Much like the haircut called the mullet, calling in bomb threats is a fad that, whether you like it or not, just keeps popping up. And while mullets are a little hard to find at UVA, bomb threats aren’t. According to University sources, three threats have been made in the last few weeks (contradicting several media reports that place the number as high as five).
“The closings left students who had come prepared to take mid-term exams and to turn in papers very frustrated,” reads a stern email sent to all University students about the buildings shut down by bogus calls.
“The calling in of a bomb threat is a class five felony offense,” reads the email, which goes on to add delicately that such calls “could be cause for separation from the University.”
With that in mind, the University has released a Bomb Threat Protocol (check it out for yourself at HYPERLINK "http://www.virginia.edu/topnews" www.virginia.edu/topnews) with precise instructions about what to do if you answer the phone and hear a bomb threat.
The highlight of the new protocol is, without a doubt, the “Telephone Bomb Threat Checklist,” which reads something like a telemarketing script or a fill-in-the-blank Mad Lib. Annoyed by the rash of bomb threats? Well, this is your chance to annoy the caller right back!
When a caller tells you he’s planted the devilish device somewhere, get right down to business: “Where is the bomb right now?” “What will cause it to explode?” You can even try unexpected bombshells like “What is your address?” (Bang! That’ll trick ‘em!)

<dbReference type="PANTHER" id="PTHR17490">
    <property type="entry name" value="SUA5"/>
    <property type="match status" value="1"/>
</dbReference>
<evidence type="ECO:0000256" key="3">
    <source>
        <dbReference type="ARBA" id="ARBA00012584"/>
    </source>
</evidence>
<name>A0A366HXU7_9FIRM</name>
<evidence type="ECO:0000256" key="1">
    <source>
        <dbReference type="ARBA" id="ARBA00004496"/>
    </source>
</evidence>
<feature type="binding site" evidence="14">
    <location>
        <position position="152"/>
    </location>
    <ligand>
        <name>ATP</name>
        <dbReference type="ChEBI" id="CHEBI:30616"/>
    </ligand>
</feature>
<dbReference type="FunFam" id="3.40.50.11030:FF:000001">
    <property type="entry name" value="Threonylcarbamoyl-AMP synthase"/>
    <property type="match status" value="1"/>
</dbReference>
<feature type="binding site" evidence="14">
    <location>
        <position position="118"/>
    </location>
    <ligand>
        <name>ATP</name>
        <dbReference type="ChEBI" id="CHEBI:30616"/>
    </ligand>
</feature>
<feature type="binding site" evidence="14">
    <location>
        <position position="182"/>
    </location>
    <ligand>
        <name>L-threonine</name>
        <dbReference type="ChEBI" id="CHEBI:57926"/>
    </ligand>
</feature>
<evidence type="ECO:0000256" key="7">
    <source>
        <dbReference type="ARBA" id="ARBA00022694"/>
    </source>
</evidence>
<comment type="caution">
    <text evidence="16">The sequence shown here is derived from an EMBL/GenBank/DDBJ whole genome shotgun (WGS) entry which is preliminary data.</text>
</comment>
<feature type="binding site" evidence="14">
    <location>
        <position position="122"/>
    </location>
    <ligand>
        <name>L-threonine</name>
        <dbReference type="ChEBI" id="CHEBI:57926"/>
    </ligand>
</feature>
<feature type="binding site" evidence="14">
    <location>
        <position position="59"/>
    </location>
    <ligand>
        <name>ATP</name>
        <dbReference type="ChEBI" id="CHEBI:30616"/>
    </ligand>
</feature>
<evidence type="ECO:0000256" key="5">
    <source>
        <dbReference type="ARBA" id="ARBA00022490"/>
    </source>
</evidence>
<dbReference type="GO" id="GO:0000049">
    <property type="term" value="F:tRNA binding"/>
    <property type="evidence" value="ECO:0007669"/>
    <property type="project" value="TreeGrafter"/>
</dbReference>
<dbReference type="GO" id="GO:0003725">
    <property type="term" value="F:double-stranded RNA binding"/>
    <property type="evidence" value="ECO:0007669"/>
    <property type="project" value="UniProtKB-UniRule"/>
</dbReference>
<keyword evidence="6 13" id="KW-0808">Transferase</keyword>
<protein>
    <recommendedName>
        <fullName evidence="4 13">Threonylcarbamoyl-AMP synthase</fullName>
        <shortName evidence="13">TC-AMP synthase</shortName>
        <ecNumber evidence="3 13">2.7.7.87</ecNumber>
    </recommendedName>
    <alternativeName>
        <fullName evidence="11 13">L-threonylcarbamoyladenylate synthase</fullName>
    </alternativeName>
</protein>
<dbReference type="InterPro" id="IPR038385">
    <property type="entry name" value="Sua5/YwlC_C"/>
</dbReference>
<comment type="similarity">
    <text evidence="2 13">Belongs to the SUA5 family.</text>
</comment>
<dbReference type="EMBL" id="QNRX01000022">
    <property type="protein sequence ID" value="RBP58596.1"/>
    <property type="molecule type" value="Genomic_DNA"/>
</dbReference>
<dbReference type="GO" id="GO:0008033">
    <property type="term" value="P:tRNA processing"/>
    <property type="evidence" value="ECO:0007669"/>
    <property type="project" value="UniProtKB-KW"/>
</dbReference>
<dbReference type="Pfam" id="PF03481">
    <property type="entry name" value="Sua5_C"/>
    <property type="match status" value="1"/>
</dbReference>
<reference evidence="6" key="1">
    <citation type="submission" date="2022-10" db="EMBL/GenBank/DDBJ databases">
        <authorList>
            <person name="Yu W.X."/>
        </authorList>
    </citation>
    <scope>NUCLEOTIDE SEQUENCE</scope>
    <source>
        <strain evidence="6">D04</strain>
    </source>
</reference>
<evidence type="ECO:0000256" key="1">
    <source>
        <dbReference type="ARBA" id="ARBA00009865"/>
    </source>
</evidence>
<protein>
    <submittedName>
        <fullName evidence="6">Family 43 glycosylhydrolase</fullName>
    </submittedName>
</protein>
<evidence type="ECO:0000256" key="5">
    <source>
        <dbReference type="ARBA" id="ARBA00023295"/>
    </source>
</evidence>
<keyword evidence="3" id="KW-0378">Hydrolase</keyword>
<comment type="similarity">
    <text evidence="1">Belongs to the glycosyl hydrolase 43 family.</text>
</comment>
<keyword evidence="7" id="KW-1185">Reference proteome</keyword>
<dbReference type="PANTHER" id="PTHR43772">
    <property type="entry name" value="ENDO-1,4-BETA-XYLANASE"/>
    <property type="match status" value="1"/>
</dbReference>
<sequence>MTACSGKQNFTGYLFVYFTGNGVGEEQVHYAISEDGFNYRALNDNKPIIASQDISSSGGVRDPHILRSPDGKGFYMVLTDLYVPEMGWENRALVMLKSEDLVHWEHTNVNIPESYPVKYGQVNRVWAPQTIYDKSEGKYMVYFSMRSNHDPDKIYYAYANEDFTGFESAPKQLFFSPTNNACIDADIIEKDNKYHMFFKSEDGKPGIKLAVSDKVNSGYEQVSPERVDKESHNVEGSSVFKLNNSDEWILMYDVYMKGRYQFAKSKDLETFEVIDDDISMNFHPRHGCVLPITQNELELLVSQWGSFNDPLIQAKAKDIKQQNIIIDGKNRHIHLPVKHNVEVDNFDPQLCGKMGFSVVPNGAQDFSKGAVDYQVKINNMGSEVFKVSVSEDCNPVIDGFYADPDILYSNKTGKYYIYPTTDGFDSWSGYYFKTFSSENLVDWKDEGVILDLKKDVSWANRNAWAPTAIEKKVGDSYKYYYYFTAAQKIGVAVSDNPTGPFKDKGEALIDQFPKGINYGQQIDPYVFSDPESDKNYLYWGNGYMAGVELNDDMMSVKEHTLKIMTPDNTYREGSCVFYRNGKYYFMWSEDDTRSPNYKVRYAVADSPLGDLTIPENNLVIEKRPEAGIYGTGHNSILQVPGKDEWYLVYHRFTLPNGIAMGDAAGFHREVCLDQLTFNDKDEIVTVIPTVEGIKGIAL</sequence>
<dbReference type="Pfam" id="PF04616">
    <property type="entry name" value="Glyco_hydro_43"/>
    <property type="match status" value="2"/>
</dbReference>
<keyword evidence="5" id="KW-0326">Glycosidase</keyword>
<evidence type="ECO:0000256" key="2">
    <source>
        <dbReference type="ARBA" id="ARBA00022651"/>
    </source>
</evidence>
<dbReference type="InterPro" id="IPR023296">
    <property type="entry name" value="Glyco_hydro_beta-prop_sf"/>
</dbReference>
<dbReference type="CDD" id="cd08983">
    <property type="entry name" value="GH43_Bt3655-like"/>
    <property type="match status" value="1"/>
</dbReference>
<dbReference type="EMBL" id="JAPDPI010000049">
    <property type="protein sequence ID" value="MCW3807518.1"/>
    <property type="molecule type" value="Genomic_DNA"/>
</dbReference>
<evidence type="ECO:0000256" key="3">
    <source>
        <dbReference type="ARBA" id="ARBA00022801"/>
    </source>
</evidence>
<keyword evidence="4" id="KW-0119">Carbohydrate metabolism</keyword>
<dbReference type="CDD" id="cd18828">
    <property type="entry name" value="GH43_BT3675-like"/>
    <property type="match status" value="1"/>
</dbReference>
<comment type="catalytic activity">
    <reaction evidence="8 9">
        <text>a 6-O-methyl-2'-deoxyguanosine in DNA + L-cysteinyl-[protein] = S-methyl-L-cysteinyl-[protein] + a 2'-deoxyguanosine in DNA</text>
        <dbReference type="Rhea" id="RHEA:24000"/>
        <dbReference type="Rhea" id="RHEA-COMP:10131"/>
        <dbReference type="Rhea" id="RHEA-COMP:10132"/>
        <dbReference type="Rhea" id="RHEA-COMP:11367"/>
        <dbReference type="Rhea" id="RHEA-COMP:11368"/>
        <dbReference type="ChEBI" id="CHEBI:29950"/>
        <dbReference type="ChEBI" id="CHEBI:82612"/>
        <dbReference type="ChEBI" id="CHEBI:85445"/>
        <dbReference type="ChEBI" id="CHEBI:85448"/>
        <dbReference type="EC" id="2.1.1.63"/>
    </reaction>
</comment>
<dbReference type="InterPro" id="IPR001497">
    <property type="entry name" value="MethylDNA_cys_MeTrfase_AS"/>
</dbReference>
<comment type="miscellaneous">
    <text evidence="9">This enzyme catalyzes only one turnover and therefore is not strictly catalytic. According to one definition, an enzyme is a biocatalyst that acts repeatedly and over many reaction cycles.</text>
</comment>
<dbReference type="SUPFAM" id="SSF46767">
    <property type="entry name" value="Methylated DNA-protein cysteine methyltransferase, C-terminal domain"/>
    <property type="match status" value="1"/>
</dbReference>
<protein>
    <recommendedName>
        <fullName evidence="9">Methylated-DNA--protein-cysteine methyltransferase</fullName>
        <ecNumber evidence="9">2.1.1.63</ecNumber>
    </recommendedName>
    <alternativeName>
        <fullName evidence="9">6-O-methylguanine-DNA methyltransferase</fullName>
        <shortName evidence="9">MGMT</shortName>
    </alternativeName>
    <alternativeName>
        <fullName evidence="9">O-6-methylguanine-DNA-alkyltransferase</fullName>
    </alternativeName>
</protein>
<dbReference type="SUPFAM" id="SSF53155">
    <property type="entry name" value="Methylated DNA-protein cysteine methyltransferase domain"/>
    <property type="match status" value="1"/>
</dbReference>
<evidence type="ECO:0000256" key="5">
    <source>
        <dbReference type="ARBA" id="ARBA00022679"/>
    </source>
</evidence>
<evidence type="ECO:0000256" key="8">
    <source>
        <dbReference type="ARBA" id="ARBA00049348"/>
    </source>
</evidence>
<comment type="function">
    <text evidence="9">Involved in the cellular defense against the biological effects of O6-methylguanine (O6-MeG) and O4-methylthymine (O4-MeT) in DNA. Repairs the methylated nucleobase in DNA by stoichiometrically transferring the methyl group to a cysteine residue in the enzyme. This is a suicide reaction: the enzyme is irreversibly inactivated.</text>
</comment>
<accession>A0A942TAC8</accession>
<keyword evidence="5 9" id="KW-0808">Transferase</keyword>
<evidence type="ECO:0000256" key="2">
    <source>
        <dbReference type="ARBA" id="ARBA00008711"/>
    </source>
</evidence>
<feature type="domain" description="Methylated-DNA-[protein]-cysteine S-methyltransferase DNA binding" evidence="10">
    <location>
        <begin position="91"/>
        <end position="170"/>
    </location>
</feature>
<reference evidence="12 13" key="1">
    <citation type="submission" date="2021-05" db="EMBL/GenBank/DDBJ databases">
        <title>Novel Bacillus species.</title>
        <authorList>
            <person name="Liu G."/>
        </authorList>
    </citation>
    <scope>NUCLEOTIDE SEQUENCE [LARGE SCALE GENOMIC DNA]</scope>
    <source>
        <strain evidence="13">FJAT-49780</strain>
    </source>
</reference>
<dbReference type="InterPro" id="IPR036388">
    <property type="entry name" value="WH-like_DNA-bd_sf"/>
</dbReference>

When you’ve finished interrogating the hapless threatener (who is probably regretting the whole thing… who would have thought a bomb threat could be so much work?), you get to fill out a checklist about the perp’s voice. Adjectives you might choose range from “nasal” to “raspy” and from “disguised” to “familiar.” The language itself can be ranked anywhere from “well spoken” to “foul.”
Anyone who’s seen the sleuthing of Tommy Lee Jones in The Fugitive or Clint Eastwood in In The Line of Fire knows that you can learn a lot from background noises. Should you hear any “factory machinery,” “animal noises,” or, of course, “crockery,” the Telephone Bomb Threat Checklist is your chance to let the police know.
Will faculty, staff, and students be printing out copies of the Bomb Threat Protocol to keep handy by the phone? Hmm… probably not.
But then again, perhaps the hubbub is geared more at preventing threats than solving them. The protocol includes backup plans so that academic quality time won’t get wasted, which might discourage those with the likeliest motives— avoiding work or evading tests.
“Classes and exams will not be cancelled,” the mass email reads. “Papers that are due must be turned in.”
Each closure in the recent threats lasted roughly five hours; one arrest has already been made. Eighteen-year-old Danielle Patrice Carr was nabbed roughly two weeks ago for writing a bomb threat to the O-Hill Dining Hall, her place of employment.
Ah, well. Fun while it lasted, eh, kids?